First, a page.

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Cultivation as a contract default (?)

Updated: Aug 9, 2023


The increasing demand for rental housing on the one hand and the housing shortage on the other hand make it very difficult for tenants to obtain housing. Moreover, the lucky one selected by the landlord has to fulfill all kinds of obligations arising from the law and the lease agreement. The law stipulates that the tenant must behave as a good tenant. The lease agreement further fills out this obligation. If the tenant fails to fulfill its obligations, there is a chance that the lease may be terminated. This blog discusses whether growing marijuana constitutes a default on the basis of which the lease can be terminated and what a tenant or landlord should take into account when entering into the lease.


"Any shortcoming of a party in the performance of one of its obligations gives the other party the power to dissolve the contract in whole or in part, unless the shortcoming, in view of its special nature or minor importance, does not justify such dissolution with its consequences."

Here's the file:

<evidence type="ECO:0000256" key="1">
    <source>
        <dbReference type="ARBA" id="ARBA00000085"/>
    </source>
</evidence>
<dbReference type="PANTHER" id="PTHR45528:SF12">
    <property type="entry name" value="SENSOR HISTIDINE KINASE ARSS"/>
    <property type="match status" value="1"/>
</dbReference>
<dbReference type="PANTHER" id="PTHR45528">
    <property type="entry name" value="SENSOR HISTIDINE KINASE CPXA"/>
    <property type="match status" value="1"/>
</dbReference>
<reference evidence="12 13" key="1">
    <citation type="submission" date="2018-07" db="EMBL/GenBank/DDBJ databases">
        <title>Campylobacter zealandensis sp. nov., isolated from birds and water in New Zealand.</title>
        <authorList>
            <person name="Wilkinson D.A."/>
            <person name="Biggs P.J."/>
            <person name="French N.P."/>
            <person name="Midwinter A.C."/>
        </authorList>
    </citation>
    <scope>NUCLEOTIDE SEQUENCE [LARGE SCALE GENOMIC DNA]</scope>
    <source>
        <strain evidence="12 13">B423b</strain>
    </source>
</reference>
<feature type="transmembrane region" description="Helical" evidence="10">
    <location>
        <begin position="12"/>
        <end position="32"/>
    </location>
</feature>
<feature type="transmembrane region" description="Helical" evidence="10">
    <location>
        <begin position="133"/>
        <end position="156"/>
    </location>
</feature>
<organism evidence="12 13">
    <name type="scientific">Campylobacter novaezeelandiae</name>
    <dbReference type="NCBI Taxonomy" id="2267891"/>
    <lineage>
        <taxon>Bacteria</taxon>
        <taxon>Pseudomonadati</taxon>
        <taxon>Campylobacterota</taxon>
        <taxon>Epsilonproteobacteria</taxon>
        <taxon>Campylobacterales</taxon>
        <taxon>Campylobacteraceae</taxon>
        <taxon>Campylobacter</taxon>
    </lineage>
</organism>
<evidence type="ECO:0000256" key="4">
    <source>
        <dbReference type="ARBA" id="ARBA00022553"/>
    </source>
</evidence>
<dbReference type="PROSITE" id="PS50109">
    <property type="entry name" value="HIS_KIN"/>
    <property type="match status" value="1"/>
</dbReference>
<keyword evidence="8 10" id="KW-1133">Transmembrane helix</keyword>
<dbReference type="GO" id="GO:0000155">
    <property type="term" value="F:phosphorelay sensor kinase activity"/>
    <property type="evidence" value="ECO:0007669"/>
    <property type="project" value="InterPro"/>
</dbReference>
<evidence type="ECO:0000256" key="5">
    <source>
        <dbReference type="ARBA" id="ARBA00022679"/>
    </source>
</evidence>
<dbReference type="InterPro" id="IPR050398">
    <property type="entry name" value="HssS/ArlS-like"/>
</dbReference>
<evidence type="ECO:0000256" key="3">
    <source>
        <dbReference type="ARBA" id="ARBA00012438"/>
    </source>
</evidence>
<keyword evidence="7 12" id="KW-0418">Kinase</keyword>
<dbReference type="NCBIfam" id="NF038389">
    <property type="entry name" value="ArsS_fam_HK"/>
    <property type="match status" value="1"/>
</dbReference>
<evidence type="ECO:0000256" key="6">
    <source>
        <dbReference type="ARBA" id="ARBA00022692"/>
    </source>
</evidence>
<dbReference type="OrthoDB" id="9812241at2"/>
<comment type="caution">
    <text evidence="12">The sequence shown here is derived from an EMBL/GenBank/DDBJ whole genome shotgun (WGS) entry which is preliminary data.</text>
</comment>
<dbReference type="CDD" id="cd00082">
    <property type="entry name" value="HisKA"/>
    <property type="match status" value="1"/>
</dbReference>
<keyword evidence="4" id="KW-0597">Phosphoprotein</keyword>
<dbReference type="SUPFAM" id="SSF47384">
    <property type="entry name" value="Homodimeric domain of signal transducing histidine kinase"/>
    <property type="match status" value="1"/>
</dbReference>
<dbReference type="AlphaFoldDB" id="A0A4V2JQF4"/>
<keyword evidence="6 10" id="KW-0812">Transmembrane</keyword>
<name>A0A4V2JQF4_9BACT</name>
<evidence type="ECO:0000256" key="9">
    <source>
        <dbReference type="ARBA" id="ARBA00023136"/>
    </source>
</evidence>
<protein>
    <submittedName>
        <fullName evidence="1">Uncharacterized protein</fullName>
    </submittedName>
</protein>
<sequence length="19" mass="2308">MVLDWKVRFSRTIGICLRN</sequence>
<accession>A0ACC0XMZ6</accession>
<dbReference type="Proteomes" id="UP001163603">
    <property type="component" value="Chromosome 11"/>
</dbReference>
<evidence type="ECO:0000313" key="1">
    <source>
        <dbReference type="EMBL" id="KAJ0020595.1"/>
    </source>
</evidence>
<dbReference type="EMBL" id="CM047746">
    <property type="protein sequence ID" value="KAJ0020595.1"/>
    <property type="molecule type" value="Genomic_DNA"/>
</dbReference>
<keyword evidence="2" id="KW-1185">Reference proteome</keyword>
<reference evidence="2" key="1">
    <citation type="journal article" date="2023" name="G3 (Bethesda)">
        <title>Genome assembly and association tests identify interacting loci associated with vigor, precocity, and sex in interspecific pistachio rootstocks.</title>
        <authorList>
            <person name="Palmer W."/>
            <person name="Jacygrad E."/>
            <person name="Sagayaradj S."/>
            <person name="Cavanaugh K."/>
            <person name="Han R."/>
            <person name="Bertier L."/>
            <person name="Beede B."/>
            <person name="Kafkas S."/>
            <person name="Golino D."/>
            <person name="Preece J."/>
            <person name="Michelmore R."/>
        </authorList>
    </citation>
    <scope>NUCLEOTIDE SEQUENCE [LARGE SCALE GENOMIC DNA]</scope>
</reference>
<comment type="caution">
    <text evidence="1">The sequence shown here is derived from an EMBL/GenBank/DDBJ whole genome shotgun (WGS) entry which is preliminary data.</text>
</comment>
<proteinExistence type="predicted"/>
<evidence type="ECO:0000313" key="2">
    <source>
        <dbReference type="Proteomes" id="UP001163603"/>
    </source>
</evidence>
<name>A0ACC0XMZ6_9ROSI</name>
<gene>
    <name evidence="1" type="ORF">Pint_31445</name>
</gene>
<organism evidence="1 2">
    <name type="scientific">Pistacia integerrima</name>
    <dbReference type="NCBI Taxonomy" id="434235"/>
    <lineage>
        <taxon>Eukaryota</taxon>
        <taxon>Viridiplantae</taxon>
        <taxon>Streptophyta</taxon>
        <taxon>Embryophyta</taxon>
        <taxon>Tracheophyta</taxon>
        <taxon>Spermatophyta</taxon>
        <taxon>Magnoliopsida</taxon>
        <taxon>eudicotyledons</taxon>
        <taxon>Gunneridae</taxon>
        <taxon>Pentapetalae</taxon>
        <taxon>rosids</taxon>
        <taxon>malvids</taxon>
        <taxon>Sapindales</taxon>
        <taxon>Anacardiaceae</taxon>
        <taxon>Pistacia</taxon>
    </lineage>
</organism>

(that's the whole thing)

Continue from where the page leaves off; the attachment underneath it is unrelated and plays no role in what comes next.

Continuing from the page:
According to a ruling of the Dutch Supreme Court, only a shortcoming of sufficient weight gives the right to dissolve the contract. In principle, the cultivation of marijuana constitutes a shortcoming. The circumstances of the case may lead to a different judgment. For example, the Amsterdam Court ruled that the tenant had not breached the contract by growing no less than 51 (!) hemp plants in the house. In doing so, the Amsterdam Court took the following circumstances into account:

  • The tenant needed the plants for medical purposes;

  • The cannabis supplied through the pharmacy was not suitable to treat the tenant's ailments;

  • Buying cannabis in a coffee shop was not possible because the tenant's health insurance company would not reimburse for it;

  • The tenant had taken all possible avenues to prevent home cultivation, but at this point saw no other option to have properly functioning cannabis at his disposal.

The Amsterdam Court further noted that the lease concluded between the parties did not specifically prohibit the cultivation of hemp.

In conclusion

Only a shortcoming of sufficient weight gives the right to terminate the contract. Whether this is the case depends on numerous circumstances. What was contractually agreed upon is one such circumstance.

Having said that, the mere fact that the agreement between the parties does not specifically prohibit the cultivation of hemp does not make the tenant entitled to grow hemp. Growing marijuana, in principle, constitutes a default. Dissolution of the contract on the basis of this shortcoming, however, is not a given. Certainly not if the tenant is restricted in his ability to have cannabis at his disposal (as is currently the case in the Netherlands with regard to medicinal cannabis).

Want to know more?

To avoid discussions about the rights and obligations of the parties, a detailed contract is crucial. Feel free to contact one of our lawyers.


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